• 2 cloves garlic, thinly sliced.
  • 2lbs clams. Washed, scrubbed, still alive, etc.
  • Red pepper flakes
  • Tomatoes. About a cup. I used a mix of cherry and heirloom, sliced in half or diced, big tomatoes seeded.
  • Rosemary. A teaspoon chopped and one sprig. Hooray for the rosemary bush.
  • 1/2 a lemon. Quartered. Or, um, eigthed I guess.
  • 1/4 cup Pale Ale. I used my own Fresh Hop Pale.
  • 2 T butter, cut into small chunks.
Preheat the oven to 500. Toss the clams, some pepper flakes, the tomatoes, and minced rosemary in a bowl. In a large oven-proof-skillet-type-pan cook the pancetta till browned. Then add a couple tablespoons of olive oil, the chanterelles and garlic and cook for a minute or two (they'll finish in the oven). Add the clams and tomatoes, stir around a bit. Squeeze the lemon pieces over the clams and toss them in. Pour the beer in. Scatter the bits of butter around over the top. Stick the Rosemary in the middle somewhere.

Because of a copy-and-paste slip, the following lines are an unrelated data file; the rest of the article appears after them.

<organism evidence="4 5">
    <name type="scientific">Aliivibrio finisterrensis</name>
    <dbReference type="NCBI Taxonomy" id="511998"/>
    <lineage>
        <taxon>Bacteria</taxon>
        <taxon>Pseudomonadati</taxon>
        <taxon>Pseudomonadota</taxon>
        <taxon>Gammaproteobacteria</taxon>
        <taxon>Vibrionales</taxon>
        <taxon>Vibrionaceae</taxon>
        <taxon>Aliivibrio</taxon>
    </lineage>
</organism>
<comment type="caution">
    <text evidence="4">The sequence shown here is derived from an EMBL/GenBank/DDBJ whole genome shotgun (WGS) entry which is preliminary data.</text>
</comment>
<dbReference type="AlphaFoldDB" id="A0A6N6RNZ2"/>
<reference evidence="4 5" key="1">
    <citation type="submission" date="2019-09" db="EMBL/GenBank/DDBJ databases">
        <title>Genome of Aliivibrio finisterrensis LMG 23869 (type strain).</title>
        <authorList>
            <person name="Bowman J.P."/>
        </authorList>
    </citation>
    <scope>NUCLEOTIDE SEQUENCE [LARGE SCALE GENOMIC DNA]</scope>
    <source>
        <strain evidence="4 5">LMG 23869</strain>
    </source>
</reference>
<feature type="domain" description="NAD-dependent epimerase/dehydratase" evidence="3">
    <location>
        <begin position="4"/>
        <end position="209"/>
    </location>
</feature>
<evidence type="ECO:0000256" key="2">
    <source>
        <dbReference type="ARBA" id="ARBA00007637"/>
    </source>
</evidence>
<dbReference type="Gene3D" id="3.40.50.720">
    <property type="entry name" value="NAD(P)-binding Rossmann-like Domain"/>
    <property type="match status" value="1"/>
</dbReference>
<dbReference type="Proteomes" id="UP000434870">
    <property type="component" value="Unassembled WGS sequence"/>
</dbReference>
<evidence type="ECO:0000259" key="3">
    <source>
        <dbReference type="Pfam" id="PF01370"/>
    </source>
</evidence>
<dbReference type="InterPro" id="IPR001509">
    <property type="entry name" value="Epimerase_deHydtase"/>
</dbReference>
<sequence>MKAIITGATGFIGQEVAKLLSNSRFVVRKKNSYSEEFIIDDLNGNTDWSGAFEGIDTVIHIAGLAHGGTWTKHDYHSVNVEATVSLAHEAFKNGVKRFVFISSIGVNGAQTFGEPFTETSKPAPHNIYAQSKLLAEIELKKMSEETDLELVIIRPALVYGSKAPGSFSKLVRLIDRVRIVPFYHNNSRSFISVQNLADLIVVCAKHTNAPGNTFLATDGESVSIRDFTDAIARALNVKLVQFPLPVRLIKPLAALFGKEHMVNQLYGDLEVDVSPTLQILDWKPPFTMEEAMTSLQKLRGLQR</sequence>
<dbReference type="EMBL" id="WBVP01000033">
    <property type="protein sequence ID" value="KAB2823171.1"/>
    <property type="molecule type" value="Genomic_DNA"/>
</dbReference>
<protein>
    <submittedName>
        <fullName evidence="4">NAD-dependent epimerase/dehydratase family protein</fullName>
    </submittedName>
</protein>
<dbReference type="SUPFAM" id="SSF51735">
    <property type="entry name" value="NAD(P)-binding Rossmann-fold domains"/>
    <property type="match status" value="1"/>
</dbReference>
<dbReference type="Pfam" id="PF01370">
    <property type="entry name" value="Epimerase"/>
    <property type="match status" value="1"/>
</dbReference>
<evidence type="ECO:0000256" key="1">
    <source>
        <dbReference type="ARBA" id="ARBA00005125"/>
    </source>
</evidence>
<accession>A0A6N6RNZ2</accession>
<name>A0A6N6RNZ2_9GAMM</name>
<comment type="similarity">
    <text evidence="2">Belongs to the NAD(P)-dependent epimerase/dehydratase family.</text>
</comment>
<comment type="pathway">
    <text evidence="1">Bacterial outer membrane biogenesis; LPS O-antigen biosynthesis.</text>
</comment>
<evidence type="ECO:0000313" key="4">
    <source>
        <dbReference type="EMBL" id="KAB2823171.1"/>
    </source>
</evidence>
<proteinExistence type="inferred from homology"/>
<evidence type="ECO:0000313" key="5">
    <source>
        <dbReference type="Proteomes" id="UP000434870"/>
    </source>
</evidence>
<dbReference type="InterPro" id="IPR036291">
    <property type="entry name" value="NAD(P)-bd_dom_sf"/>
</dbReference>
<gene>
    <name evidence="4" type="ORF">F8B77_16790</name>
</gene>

Pop it in the oven for 15 minutes or so until the clams are all open. Remove, stir a bit, remove any unopened clams. Serve with crusty bread for the awesome sauce.

All told this recipe is super easy, serves four as a light dinner, is five star delicious, and took maybe a half hour total. And because I grew, made or foraged most of the ingredients it cost maybe $12, most of which was the clams. And you can bet I'll make this next time I go clamming...

Leftovers. We had half leftover, being just the two of us. The next night I took the clams out of their shells, and discarded the lemons, shells and rosemary sprig. Cooked up some penne, heated the clam pan, added the pasta, added two beaten eggs and some parmesan. Stirred until thickened and delicious. 15 minutes. Lemony, creamy but also clammy and mushroomy. Very good for a day-old shellfish dish.
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Tuesday, November 17, 2009

Neat! Electric Didgeridoo

Some of you know that among my many talents playing the didgeridoo is one of them. (Also awkward sentence structures, apparently.) So when I came across this I was floored.

Turn your subwoofer way up if you've got one.


He's got a blog here, with lots of technical mumbo jumbo for you electrical engineers out there.